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Weekend storms, flood threats expected in Northeast

The record heat and sunshine has been abruptly replaced by a weekend of storms, triggering a third day of severe weather threats in the mid-Atlantic and Northeast and an increasing threat of flooding near the Appalachians.

A slow-moving front trudging to the east has tapped into abundant moisture, courtesy of the lingering effects of the hot and humid airmass setting records in the region for several days this week.  

Severe thunderstorms with wind gusts over 50-70 mph slammed the Northeast Friday leaving tens of thousands without power in Massachusetts and New York and generating more than 200 storm reports for the NWS — a vast majority reporting trees and/or power lines toppled in the ferocious gusts.  

Andover, Massachusetts was hit hard by severe thunderstorms and town officials report several major and secondary roads remain closed due to downed trees and power lines. Much of the city remained without power as of midday Saturday.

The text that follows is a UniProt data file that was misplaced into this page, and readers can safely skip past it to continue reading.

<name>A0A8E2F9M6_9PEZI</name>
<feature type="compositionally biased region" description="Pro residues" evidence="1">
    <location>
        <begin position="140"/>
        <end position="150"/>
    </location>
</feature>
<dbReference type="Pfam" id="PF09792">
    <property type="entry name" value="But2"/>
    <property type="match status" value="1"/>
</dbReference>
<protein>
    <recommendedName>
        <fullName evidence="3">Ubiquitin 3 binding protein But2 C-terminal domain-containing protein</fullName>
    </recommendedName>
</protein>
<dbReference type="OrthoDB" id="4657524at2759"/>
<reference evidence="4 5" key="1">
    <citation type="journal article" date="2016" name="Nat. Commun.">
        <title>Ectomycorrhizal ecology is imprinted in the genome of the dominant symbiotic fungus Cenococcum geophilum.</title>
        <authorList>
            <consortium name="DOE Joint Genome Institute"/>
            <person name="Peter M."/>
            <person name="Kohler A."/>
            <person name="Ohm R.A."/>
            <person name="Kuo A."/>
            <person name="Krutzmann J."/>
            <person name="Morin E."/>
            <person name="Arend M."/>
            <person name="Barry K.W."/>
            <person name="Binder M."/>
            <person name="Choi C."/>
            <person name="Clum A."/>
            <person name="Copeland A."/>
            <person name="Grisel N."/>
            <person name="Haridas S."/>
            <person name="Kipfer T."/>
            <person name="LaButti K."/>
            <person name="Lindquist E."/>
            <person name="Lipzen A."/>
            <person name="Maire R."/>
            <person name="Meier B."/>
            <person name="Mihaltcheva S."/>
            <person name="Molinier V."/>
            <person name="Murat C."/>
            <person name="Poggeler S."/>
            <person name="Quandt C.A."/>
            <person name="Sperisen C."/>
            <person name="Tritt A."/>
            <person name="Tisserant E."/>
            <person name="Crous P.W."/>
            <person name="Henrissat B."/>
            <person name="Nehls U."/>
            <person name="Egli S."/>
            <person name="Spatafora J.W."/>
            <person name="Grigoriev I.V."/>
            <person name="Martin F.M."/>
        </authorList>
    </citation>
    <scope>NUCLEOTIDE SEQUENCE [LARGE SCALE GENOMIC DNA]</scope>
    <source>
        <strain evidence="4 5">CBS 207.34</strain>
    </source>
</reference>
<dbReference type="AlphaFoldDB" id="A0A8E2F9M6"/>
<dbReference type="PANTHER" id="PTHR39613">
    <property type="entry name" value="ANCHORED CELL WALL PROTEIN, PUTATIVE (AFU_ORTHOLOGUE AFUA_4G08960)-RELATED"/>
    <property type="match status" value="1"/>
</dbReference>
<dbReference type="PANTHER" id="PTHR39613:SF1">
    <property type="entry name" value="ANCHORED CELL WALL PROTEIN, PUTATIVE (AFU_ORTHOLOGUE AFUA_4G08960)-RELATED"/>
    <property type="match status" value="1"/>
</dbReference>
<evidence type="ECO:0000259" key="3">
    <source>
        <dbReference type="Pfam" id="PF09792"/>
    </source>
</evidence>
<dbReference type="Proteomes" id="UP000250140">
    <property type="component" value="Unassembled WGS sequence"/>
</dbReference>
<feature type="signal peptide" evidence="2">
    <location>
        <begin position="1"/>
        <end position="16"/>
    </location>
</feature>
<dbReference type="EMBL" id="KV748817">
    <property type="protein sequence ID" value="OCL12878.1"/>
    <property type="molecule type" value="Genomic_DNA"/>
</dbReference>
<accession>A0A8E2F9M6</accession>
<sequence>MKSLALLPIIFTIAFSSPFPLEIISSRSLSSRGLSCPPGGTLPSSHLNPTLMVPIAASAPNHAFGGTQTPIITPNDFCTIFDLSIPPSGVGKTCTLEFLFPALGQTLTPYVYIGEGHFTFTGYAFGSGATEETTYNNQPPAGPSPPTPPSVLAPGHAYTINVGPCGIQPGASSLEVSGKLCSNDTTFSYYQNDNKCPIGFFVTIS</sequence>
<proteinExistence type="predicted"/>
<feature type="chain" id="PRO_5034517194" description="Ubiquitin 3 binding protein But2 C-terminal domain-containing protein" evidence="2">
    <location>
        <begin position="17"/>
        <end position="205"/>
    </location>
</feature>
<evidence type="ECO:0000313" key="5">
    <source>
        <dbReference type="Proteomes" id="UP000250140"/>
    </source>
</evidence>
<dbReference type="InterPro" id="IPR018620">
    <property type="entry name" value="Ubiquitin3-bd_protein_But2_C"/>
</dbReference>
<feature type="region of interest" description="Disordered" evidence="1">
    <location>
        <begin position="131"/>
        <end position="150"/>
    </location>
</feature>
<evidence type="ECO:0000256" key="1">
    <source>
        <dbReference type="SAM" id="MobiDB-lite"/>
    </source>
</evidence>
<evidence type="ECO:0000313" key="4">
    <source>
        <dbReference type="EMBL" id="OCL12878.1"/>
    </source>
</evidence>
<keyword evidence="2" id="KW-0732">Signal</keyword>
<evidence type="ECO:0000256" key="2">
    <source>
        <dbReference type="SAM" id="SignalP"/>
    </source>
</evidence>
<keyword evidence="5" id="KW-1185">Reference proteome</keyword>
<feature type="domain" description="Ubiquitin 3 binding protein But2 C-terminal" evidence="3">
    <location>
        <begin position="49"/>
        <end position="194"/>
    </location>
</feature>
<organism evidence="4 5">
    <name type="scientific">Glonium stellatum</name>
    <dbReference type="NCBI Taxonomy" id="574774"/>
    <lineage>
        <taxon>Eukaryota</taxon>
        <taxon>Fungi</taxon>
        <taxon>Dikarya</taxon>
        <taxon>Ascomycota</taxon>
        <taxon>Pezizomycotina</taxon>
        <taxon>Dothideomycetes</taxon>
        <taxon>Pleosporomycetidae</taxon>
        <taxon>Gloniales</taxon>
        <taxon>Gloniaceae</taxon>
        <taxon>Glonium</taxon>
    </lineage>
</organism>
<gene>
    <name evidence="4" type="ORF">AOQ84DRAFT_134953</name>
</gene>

While showers and thunderstorms return to the forecast this weekend, the severe threat isn’t quite as expansive for Saturday. 

NOAA’s Storm Prediction Center does have a Level 2 of 5 risk for severe weather in eastern Pennsylvania — though Philadelphia this time is just outside the zone – but the risk does cover northwestern New Jersey and a sliver of southern New York.

Due to the threat a Severe Thunderstorm Watch has been issued for Philadelphia, Washington, D.C. and Baltimore through the evening. 

Damaging wind gusts again of 50-60 mph are the greatest threat from severe thunderstorms, in addition to bursts of heavy rain and frequent lightning.

A 127-year-old, 20-inch water main under New York's Times Square gave way early Tuesday, flooding midtown streets and the city's busiest subway station.
Flash flood map
FOX Weather

Flood Watches in effect for parts of the mid-Atlantic

Farther south, it’s not wind or hail, but the storms’ heavy rains that are of concern.  

Thunderstorms along and east of the Appalachians could see rainfall rates of 2-4 inches per hour, and repeated batches of storms could lead to flash flooding.

Flood Watches are in effect through late Saturday from southern West Virginia, through western Virginia and into western North Carolina, including Roanoke, Virginia and Charlotte, North Carolina.

Severe storm map
Fox Weather

Sunday remains wet

Sunday doesn’t look much, if any drier in the mid-Atlantic or Northeast with rounds of showers and thunderstorms expected to continue.

The severe weather threat wanes for Sunday but another quarter to half of rain is likely to keep skies gray and puddles growing.  

Showers hold in the forecast Monday and at times into the middle of next week before drier weather gives residents a chance to wring out later next week